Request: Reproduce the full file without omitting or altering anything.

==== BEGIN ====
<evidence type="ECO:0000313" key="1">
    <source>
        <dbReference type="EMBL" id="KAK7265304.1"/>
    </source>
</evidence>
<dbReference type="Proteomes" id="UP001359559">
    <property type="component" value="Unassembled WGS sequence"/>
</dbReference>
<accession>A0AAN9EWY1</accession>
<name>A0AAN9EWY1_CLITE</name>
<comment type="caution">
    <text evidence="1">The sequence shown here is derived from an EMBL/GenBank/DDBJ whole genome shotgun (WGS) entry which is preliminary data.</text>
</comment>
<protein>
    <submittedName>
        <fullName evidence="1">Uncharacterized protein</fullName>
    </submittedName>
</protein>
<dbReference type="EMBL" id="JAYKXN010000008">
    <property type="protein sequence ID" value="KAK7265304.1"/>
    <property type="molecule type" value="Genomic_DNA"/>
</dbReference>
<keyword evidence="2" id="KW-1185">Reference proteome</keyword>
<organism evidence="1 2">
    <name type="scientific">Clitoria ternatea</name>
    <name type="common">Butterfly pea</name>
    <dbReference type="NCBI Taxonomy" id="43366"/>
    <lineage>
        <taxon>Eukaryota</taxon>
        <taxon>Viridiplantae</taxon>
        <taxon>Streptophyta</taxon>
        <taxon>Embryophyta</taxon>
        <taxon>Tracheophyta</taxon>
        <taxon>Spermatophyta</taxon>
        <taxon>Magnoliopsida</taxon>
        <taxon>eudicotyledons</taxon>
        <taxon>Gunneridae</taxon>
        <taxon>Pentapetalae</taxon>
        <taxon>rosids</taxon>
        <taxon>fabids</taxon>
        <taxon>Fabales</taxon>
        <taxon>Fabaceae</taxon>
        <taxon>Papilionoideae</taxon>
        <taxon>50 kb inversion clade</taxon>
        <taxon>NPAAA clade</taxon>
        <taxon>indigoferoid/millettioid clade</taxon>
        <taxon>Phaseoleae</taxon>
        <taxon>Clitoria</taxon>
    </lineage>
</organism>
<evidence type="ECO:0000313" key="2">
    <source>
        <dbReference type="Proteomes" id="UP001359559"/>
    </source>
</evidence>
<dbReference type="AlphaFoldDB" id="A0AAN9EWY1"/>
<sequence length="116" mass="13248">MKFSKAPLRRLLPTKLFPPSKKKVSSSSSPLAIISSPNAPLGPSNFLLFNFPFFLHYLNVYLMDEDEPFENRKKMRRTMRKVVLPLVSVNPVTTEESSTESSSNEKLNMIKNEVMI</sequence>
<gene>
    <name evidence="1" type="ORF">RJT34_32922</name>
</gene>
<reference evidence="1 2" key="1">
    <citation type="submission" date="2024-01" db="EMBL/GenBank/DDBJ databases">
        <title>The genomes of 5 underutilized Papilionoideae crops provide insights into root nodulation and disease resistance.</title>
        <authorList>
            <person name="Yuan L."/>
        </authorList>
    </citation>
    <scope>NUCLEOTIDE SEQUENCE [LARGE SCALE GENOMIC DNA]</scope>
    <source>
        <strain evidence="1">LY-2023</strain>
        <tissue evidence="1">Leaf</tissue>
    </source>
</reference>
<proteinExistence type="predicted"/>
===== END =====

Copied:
<evidence type="ECO:0000313" key="1">
    <source>
        <dbReference type="EMBL" id="KAK7265304.1"/>
    </source>
</evidence>
<dbReference type="Proteomes" id="UP001359559">
    <property type="component" value="Unassembled WGS sequence"/>
</dbReference>
<accession>A0AAN9EWY1</accession>
<name>A0AAN9EWY1_CLITE</name>
<comment type="caution">
    <text evidence="1">The sequence shown here is derived from an EMBL/GenBank/DDBJ whole genome shotgun (WGS) entry which is preliminary data.</text>
</comment>
<protein>
    <submittedName>
        <fullName evidence="1">Uncharacterized protein</fullName>
    </submittedName>
</protein>
<dbReference type="EMBL" id="JAYKXN010000008">
    <property type="protein sequence ID" value="KAK7265304.1"/>
    <property type="molecule type" value="Genomic_DNA"/>
</dbReference>
<keyword evidence="2" id="KW-1185">Reference proteome</keyword>
<organism evidence="1 2">
    <name type="scientific">Clitoria ternatea</name>
    <name type="common">Butterfly pea</name>
    <dbReference type="NCBI Taxonomy" id="43366"/>
    <lineage>
        <taxon>Eukaryota</taxon>
        <taxon>Viridiplantae</taxon>
        <taxon>Streptophyta</taxon>
        <taxon>Embryophyta</taxon>
        <taxon>Tracheophyta</taxon>
        <taxon>Spermatophyta</taxon>
        <taxon>Magnoliopsida</taxon>
        <taxon>eudicotyledons</taxon>
        <taxon>Gunneridae</taxon>
        <taxon>Pentapetalae</taxon>
        <taxon>rosids</taxon>
        <taxon>fabids</taxon>
        <taxon>Fabales</taxon>
        <taxon>Fabaceae</taxon>
        <taxon>Papilionoideae</taxon>
        <taxon>50 kb inversion clade</taxon>
        <taxon>NPAAA clade</taxon>
        <taxon>indigoferoid/millettioid clade</taxon>
        <taxon>Phaseoleae</taxon>
        <taxon>Clitoria</taxon>
    </lineage>
</organism>
<evidence type="ECO:0000313" key="2">
    <source>
        <dbReference type="Proteomes" id="UP001359559"/>
    </source>
</evidence>
<dbReference type="AlphaFoldDB" id="A0AAN9EWY1"/>
<sequence length="116" mass="13248">MKFSKAPLRRLLPTKLFPPSKKKVSSSSSPLAIISSPNAPLGPSNFLLFNFPFFLHYLNVYLMDEDEPFENRKKMRRTMRKVVLPLVSVNPVTTEESSTESSSNEKLNMIKNEVMI</sequence>
<gene>
    <name evidence="1" type="ORF">RJT34_32922</name>
</gene>
<reference evidence="1 2" key="1">
    <citation type="submission" date="2024-01" db="EMBL/GenBank/DDBJ databases">
        <title>The genomes of 5 underutilized Papilionoideae crops provide insights into root nodulation and disease resistance.</title>
        <authorList>
            <person name="Yuan L."/>
        </authorList>
    </citation>
    <scope>NUCLEOTIDE SEQUENCE [LARGE SCALE GENOMIC DNA]</scope>
    <source>
        <strain evidence="1">LY-2023</strain>
        <tissue evidence="1">Leaf</tissue>
    </source>
</reference>
<proteinExistence type="predicted"/>